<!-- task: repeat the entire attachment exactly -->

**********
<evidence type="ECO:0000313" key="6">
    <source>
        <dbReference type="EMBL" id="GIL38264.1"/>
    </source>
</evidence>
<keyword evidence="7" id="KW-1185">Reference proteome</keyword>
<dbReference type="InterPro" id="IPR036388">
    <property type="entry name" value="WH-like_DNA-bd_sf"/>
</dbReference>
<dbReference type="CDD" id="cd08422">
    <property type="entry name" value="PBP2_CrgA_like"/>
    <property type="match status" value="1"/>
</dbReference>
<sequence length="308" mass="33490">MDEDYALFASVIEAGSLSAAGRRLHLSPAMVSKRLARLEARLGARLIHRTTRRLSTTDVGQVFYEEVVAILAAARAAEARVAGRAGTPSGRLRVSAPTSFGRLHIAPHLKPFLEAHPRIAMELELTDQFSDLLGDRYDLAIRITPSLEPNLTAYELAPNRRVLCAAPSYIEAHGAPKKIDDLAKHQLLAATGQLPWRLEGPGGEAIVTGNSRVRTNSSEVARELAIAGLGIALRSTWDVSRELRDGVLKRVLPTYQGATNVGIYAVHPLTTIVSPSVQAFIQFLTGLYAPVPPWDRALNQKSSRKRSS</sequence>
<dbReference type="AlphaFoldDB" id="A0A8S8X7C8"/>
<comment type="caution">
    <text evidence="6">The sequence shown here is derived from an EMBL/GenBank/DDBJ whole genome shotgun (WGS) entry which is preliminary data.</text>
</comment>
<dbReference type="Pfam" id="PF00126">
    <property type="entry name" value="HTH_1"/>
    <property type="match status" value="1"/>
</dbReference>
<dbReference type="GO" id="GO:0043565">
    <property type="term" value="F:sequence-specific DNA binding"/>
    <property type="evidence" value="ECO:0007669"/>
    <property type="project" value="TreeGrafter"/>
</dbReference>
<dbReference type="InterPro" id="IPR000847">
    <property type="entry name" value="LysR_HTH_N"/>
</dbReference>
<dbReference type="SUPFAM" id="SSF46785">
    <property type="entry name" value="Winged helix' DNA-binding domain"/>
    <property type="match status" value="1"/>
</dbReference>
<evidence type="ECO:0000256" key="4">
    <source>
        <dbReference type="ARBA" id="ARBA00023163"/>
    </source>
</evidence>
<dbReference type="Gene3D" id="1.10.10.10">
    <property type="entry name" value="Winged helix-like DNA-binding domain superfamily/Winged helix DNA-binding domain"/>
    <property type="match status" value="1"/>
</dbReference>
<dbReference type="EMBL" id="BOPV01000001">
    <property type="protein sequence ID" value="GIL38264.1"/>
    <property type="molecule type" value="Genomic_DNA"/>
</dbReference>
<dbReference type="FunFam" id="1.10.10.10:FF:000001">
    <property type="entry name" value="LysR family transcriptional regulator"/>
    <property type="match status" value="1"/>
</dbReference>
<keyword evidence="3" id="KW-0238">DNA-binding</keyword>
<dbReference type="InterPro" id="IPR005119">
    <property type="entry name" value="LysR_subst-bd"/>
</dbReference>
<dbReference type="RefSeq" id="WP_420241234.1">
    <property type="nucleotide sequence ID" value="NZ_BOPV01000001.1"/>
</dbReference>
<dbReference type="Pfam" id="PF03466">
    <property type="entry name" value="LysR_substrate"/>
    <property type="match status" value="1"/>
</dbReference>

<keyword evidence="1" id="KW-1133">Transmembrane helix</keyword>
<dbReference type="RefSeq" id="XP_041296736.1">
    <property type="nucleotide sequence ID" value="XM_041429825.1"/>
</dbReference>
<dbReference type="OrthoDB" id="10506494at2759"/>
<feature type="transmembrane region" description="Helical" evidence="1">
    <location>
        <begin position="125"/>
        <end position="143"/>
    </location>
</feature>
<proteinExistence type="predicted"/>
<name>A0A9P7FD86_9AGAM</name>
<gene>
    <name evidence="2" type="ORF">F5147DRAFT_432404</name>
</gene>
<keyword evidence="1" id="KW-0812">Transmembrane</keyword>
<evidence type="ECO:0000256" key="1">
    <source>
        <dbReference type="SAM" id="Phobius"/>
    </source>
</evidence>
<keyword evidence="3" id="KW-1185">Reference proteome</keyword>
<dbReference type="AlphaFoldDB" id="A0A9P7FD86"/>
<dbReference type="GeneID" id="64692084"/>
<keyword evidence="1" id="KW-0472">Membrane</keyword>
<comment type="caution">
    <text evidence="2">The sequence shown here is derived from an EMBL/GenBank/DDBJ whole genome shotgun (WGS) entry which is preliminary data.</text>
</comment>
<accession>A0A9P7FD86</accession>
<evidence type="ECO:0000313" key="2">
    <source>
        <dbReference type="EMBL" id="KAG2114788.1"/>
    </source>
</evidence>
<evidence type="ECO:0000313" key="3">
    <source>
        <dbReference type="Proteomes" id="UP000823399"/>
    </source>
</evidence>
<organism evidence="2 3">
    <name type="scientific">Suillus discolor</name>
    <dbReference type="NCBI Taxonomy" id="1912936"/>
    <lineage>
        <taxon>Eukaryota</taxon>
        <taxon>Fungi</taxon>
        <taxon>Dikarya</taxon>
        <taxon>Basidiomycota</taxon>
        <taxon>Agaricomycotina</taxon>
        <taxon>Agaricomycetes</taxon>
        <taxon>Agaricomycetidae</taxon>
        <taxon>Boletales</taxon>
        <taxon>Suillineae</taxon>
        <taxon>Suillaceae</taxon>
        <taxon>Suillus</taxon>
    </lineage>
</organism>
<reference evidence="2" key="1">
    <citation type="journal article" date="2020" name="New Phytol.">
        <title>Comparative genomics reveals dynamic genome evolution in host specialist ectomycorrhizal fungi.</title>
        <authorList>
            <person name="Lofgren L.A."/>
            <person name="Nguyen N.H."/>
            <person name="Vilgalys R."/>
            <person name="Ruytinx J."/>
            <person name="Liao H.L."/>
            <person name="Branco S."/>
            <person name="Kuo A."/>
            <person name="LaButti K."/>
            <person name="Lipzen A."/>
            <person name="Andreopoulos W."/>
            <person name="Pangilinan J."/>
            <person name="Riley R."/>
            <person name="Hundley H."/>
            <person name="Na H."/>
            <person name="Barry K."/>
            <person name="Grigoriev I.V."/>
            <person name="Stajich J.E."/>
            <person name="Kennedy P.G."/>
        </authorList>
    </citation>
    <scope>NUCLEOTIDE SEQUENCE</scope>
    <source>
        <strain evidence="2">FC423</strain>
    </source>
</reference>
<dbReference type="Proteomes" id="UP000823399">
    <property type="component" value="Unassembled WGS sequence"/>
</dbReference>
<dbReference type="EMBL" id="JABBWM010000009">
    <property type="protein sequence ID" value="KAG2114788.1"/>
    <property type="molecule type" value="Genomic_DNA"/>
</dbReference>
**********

<evidence type="ECO:0000313" key="6">
    <source>
        <dbReference type="EMBL" id="GIL38264.1"/>
    </source>
</evidence>
<keyword evidence="7" id="KW-1185">Reference proteome</keyword>
<dbReference type="InterPro" id="IPR036388">
    <property type="entry name" value="WH-like_DNA-bd_sf"/>
</dbReference>
<dbReference type="CDD" id="cd08422">
    <property type="entry name" value="PBP2_CrgA_like"/>
    <property type="match status" value="1"/>
</dbReference>
<sequence length="308" mass="33490">MDEDYALFASVIEAGSLSAAGRRLHLSPAMVSKRLARLEARLGARLIHRTTRRLSTTDVGQVFYEEVVAILAAARAAEARVAGRAGTPSGRLRVSAPTSFGRLHIAPHLKPFLEAHPRIAMELELTDQFSDLLGDRYDLAIRITPSLEPNLTAYELAPNRRVLCAAPSYIEAHGAPKKIDDLAKHQLLAATGQLPWRLEGPGGEAIVTGNSRVRTNSSEVARELAIAGLGIALRSTWDVSRELRDGVLKRVLPTYQGATNVGIYAVHPLTTIVSPSVQAFIQFLTGLYAPVPPWDRALNQKSSRKRSS</sequence>
<dbReference type="AlphaFoldDB" id="A0A8S8X7C8"/>
<comment type="caution">
    <text evidence="6">The sequence shown here is derived from an EMBL/GenBank/DDBJ whole genome shotgun (WGS) entry which is preliminary data.</text>
</comment>
<dbReference type="Pfam" id="PF00126">
    <property type="entry name" value="HTH_1"/>
    <property type="match status" value="1"/>
</dbReference>
<dbReference type="GO" id="GO:0043565">
    <property type="term" value="F:sequence-specific DNA binding"/>
    <property type="evidence" value="ECO:0007669"/>
    <property type="project" value="TreeGrafter"/>
</dbReference>
<dbReference type="InterPro" id="IPR000847">
    <property type="entry name" value="LysR_HTH_N"/>
</dbReference>
<dbReference type="SUPFAM" id="SSF46785">
    <property type="entry name" value="Winged helix' DNA-binding domain"/>
    <property type="match status" value="1"/>
</dbReference>
<evidence type="ECO:0000256" key="4">
    <source>
        <dbReference type="ARBA" id="ARBA00023163"/>
    </source>
</evidence>
<dbReference type="Gene3D" id="1.10.10.10">
    <property type="entry name" value="Winged helix-like DNA-binding domain superfamily/Winged helix DNA-binding domain"/>
    <property type="match status" value="1"/>
</dbReference>
<dbReference type="EMBL" id="BOPV01000001">
    <property type="protein sequence ID" value="GIL38264.1"/>
    <property type="molecule type" value="Genomic_DNA"/>
</dbReference>
<dbReference type="FunFam" id="1.10.10.10:FF:000001">
    <property type="entry name" value="LysR family transcriptional regulator"/>
    <property type="match status" value="1"/>
</dbReference>
<keyword evidence="3" id="KW-0238">DNA-binding</keyword>
<dbReference type="InterPro" id="IPR005119">
    <property type="entry name" value="LysR_subst-bd"/>
</dbReference>
<dbReference type="RefSeq" id="WP_420241234.1">
    <property type="nucleotide sequence ID" value="NZ_BOPV01000001.1"/>
</dbReference>
<dbReference type="Pfam" id="PF03466">
    <property type="entry name" value="LysR_substrate"/>
    <property type="match status" value="1"/>
</dbReference>

<keyword evidence="1" id="KW-1133">Transmembrane helix</keyword>
<dbReference type="RefSeq" id="XP_041296736.1">
    <property type="nucleotide sequence ID" value="XM_041429825.1"/>
</dbReference>
<dbReference type="OrthoDB" id="10506494at2759"/>
<feature type="transmembrane region" description="Helical" evidence="1">
    <location>
        <begin position="125"/>
        <end position="143"/>
    </location>
</feature>
<proteinExistence type="predicted"/>
<name>A0A9P7FD86_9AGAM</name>
<gene>
    <name evidence="2" type="ORF">F5147DRAFT_432404</name>
</gene>
<keyword evidence="1" id="KW-0812">Transmembrane</keyword>
<evidence type="ECO:0000256" key="1">
    <source>
        <dbReference type="SAM" id="Phobius"/>
    </source>
</evidence>
<keyword evidence="3" id="KW-1185">Reference proteome</keyword>
<dbReference type="AlphaFoldDB" id="A0A9P7FD86"/>
<dbReference type="GeneID" id="64692084"/>
<keyword evidence="1" id="KW-0472">Membrane</keyword>
<comment type="caution">
    <text evidence="2">The sequence shown here is derived from an EMBL/GenBank/DDBJ whole genome shotgun (WGS) entry which is preliminary data.</text>
</comment>
<accession>A0A9P7FD86</accession>
<evidence type="ECO:0000313" key="2">
    <source>
        <dbReference type="EMBL" id="KAG2114788.1"/>
    </source>
</evidence>
<evidence type="ECO:0000313" key="3">
    <source>
        <dbReference type="Proteomes" id="UP000823399"/>
    </source>
</evidence>
<organism evidence="2 3">
    <name type="scientific">Suillus discolor</name>
    <dbReference type="NCBI Taxonomy" id="1912936"/>
    <lineage>
        <taxon>Eukaryota</taxon>
        <taxon>Fungi</taxon>
        <taxon>Dikarya</taxon>
        <taxon>Basidiomycota</taxon>
        <taxon>Agaricomycotina</taxon>
        <taxon>Agaricomycetes</taxon>
        <taxon>Agaricomycetidae</taxon>
        <taxon>Boletales</taxon>
        <taxon>Suillineae</taxon>
        <taxon>Suillaceae</taxon>
        <taxon>Suillus</taxon>
    </lineage>
</organism>
<reference evidence="2" key="1">
    <citation type="journal article" date="2020" name="New Phytol.">
        <title>Comparative genomics reveals dynamic genome evolution in host specialist ectomycorrhizal fungi.</title>
        <authorList>
            <person name="Lofgren L.A."/>
            <person name="Nguyen N.H."/>
            <person name="Vilgalys R."/>
            <person name="Ruytinx J."/>
            <person name="Liao H.L."/>
            <person name="Branco S."/>
            <person name="Kuo A."/>
            <person name="LaButti K."/>
            <person name="Lipzen A."/>
            <person name="Andreopoulos W."/>
            <person name="Pangilinan J."/>
            <person name="Riley R."/>
            <person name="Hundley H."/>
            <person name="Na H."/>
            <person name="Barry K."/>
            <person name="Grigoriev I.V."/>
            <person name="Stajich J.E."/>
            <person name="Kennedy P.G."/>
        </authorList>
    </citation>
    <scope>NUCLEOTIDE SEQUENCE</scope>
    <source>
        <strain evidence="2">FC423</strain>
    </source>
</reference>
<dbReference type="Proteomes" id="UP000823399">
    <property type="component" value="Unassembled WGS sequence"/>
</dbReference>
<dbReference type="EMBL" id="JABBWM010000009">
    <property type="protein sequence ID" value="KAG2114788.1"/>
    <property type="molecule type" value="Genomic_DNA"/>
</dbReference>